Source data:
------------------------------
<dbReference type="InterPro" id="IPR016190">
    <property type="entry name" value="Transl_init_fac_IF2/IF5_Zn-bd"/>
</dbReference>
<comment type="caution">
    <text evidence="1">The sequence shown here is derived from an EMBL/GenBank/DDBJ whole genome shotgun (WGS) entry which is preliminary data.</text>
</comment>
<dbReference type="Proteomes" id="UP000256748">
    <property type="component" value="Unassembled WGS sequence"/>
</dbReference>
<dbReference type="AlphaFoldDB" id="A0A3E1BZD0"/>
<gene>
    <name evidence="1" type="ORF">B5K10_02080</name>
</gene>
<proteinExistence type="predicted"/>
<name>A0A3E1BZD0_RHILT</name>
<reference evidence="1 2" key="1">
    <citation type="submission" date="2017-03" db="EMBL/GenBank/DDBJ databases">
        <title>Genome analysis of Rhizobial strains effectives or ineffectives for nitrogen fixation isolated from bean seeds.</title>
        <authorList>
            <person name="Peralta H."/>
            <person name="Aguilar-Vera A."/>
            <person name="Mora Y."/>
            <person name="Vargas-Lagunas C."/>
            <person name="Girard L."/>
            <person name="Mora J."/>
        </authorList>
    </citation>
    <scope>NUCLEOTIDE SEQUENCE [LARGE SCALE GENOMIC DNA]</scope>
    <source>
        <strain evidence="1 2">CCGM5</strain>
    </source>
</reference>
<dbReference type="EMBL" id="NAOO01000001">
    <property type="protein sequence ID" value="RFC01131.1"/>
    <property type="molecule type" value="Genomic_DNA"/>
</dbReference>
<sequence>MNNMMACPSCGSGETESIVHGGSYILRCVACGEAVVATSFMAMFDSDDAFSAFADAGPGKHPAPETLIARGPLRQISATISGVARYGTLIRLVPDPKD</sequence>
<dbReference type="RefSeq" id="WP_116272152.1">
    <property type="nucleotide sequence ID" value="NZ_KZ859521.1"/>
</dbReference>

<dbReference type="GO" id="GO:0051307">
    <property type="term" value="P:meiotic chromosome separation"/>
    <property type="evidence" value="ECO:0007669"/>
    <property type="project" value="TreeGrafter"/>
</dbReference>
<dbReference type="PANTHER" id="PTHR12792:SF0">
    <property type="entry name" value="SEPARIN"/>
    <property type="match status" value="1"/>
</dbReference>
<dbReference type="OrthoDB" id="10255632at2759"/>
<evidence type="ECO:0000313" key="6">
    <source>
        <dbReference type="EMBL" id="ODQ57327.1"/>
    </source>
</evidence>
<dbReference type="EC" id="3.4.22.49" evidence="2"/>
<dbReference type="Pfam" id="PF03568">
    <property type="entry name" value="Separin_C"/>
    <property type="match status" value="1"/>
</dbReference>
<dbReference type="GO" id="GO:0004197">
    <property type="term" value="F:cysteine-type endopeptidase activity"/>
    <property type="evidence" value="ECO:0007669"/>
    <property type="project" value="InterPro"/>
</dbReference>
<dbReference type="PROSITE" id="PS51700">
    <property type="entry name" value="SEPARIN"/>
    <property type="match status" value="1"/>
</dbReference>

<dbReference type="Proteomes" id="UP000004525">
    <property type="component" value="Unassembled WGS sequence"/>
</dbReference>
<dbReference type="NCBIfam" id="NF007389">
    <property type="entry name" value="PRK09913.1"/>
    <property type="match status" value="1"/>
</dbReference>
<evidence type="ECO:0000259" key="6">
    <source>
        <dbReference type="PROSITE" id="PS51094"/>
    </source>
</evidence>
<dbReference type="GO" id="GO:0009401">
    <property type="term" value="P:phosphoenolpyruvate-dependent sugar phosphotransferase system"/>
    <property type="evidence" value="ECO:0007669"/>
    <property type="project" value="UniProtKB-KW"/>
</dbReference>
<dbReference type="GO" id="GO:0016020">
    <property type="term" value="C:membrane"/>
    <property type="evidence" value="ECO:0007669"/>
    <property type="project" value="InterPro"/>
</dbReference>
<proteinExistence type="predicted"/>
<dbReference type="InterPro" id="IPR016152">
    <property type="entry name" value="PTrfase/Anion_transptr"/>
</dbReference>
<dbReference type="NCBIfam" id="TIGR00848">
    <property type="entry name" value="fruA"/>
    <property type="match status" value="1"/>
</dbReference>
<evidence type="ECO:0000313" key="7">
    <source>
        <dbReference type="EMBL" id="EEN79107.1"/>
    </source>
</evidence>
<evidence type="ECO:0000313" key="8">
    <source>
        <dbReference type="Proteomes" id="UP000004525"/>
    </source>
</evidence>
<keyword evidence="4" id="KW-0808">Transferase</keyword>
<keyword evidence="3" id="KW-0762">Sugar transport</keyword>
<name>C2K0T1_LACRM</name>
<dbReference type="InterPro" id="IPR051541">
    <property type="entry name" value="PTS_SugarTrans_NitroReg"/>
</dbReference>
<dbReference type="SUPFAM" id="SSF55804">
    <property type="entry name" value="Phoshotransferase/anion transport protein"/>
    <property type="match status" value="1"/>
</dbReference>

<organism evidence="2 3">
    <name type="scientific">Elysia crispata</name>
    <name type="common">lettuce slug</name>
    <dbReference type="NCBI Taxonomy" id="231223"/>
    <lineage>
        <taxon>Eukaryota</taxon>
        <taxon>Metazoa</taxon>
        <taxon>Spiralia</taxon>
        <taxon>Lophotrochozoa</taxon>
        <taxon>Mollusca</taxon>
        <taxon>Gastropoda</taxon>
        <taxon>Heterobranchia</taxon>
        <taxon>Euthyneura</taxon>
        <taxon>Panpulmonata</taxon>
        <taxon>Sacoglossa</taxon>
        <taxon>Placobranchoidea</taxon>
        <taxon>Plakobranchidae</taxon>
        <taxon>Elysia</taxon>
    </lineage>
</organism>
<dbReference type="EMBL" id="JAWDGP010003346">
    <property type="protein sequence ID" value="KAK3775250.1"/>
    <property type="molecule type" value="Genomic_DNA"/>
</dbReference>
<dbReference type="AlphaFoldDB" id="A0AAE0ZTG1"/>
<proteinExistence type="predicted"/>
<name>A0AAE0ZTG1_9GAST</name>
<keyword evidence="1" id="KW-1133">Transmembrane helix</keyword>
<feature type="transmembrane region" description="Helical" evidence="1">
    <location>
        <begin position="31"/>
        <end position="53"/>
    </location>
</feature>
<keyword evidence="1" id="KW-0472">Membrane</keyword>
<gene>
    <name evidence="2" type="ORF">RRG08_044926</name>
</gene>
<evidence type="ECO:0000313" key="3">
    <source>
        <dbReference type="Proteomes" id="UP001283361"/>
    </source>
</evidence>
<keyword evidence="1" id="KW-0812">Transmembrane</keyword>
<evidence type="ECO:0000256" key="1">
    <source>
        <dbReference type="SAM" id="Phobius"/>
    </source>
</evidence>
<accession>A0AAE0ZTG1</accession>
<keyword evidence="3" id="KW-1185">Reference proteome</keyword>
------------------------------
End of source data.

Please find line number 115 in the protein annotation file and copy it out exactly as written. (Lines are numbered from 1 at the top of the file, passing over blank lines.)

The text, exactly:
</dbReference>